Noomi Rapace, Kristoffer Joner, Henrik Rafaelsen, Vetle Qvenild Werring
US DVD: 24 Jul 2012
It would be nice to think during the many years Steig Larsson worked on his Millennium novels (The Girl with the Dragon Tattoo, The Girl Who Played with Fire and The Girl Who Kicked the Hornet’s Nest) he had the Swedish actress, Noomi Rapace, in mind to play Lisbeth Salander. The cyber-punk heroine from this wildly popular series has become so iconic and internationally beloved that an actor of lesser talents than Rapace would never stand a chance of emerging from the shadow of its success.
Rapace is a fascinating and naturally gifted actress who seems to grow more compelling with each successive role. She is the rare screen actor able to blend fierce emotional expression and determined intelligence with a kinetic sense of the physical. Thanks to the international success of the Millennium series, movie audiences have learned that there is far more to this actress than just being the girl with the dragon tattoo.
Rapace’s first forays into English-language films have been the big Hollywood productions of Sherlock Holmes: Game of Shadows with Robert Downey, Jr. and Ridley Scott’s sci-fi blockbuster, Prometheus. For those interested in seeing her get back to her Scandinavian roots (so to speak), they may wish to check out the 2011 Norwegian film, The Monitor.
The Monitor is billed as a psychological thriller and the central premise is immediately intriguing. For their mutual protection, Anna (Noomi Rapace) and her eight-year old son, Anders (Vetle Qvenild Werring) are forcibly relocated to a remote and secret location outside of Oslo. Having suffered severe and near fatal abuse at the hands of her husband, Anna arrives in her new home clearly terrified that safety is impossible.
Anna is a ghosted self whose only animation comes from the potency of her horror, trauma and extreme anxiety. She is quite literally a personification of the walking wounded. The horror she and her son have suffered is evident in every fiber of her physical presence. She walks with frenetic vulnerability; alert but blind to all but her feelings and anticipation of violence. Anna is animated only by her hyper-attentive fear, over protection towards her son and the paranoia of her husband discovering their new home and finishing the abuse to its deadly end.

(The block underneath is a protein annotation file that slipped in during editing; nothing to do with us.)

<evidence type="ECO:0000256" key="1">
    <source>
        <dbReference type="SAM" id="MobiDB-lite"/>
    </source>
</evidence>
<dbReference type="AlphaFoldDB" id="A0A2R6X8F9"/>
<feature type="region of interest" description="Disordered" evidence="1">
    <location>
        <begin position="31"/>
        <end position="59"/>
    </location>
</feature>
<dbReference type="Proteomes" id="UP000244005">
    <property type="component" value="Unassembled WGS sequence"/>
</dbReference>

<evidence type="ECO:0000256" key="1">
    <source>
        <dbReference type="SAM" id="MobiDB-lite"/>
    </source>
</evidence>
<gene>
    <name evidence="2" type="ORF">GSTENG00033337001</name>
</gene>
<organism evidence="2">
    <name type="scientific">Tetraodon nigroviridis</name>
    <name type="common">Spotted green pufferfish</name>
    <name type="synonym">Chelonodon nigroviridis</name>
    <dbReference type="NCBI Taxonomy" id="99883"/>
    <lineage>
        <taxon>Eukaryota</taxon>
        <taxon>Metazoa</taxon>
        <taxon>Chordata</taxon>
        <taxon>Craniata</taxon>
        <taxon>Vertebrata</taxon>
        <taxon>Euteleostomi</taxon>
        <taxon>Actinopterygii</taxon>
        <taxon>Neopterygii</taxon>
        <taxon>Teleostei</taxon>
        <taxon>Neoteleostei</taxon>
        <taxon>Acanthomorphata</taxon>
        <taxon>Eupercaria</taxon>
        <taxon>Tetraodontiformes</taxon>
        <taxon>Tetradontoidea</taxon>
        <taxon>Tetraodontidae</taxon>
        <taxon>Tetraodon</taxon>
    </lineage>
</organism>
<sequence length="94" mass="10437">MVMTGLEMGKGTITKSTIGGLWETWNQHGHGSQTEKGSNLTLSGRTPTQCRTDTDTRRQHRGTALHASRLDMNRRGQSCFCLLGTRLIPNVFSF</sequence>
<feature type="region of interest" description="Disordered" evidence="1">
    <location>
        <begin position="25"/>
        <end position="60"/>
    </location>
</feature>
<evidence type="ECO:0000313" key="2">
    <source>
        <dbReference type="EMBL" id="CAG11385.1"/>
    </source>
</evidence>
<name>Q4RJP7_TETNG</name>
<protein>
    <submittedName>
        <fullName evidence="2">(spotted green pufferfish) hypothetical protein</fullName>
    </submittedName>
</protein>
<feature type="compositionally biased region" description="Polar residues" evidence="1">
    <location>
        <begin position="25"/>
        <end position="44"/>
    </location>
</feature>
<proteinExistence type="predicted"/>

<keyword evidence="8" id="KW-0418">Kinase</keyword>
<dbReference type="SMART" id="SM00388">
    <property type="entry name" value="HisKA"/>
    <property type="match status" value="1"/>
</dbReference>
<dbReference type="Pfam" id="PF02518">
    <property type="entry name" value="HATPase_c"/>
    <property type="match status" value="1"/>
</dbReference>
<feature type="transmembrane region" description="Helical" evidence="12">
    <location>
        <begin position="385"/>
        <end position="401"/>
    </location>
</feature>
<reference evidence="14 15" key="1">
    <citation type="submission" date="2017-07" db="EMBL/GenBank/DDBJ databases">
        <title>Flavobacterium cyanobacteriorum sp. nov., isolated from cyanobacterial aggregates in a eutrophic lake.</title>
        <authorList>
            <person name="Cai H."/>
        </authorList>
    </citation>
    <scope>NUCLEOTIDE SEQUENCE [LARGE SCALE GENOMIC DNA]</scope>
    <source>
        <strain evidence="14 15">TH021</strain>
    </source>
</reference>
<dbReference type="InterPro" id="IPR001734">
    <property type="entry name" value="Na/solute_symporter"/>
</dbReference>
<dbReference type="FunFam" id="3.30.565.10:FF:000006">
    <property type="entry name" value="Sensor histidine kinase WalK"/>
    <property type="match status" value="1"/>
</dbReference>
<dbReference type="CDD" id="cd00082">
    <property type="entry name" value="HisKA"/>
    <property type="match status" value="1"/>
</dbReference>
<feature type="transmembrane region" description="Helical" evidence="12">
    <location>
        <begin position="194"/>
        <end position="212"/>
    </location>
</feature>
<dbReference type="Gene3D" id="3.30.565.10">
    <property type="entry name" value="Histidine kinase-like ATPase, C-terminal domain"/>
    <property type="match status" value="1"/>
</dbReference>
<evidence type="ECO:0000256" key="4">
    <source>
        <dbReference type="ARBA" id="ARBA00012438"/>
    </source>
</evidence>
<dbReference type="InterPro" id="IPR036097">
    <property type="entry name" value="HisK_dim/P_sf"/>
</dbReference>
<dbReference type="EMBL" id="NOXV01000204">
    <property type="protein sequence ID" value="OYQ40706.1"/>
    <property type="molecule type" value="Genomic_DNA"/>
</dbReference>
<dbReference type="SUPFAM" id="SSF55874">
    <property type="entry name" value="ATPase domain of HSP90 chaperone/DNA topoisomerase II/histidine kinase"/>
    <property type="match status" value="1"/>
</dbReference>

She’s so intent on keeping her son safe that she insists they sleep in the same room. Caseworkers from Social Services deem this unhealthy for recovery and Anna relents to let the boy sleep in his room next door. To assuage her fear, Anna purchases a baby monitor to place in her son’s room so she may listen for any signs of danger.
Within days the monitor begins to pick up strange sounds and disturbing screams. The screams, however, are not from her son and Anna soon suspects the terrifying noise is from another mother and son suffering abuse in a nearby flat. She begins a search that quickly turns into a desperate maze filled with mounting inconsistences that yield nothing but overwhelming confusion.
Norwegian director Pal Sletaune manages to squander both the film’s intriguing premise and fierce talent of Rapace with a peculiar, almost masterly, sense of skill. Sletaune cannot keep The Monitor’s intricate plotlines separate and the story is quickly muddled with labored intensity. Too many subplots are introduced that lead nowhere, explanation of motive and resolution of conflict are openly teased but diminish quickly. All this leads to a story that meanders in its investigation and leads to a lazy and deeply unsatisfactory conclusion.
The Monitor is filled with potential but lacks the skillful hands to guide it through the complexity of its premise. Anna is a classically unreliable narrator whose only definitive quality is that of extreme paradox. She engenders sympathy, understanding, hope, concern, skepticism, fear and outright terror from the audience. Rapace is quite wonderful in the part and manages to convey the deep conflict within Anna. Rapace actually won the Best Actress award for The Monitor at the 2011 Rome Film Festival. It’s unfortunate that the film cannot support her talented effort.
Little is offered on the DVD release of The Monitor beyond a few deleted scenes. All the same little is lost by the exclusion of supplemental materials. It would be both difficult and a bit later for the filmmakers to make sense of a movie they muddled.
The Monitor may disappoint as a film, but Noomi Rapace will repay your time with an arresting performance.
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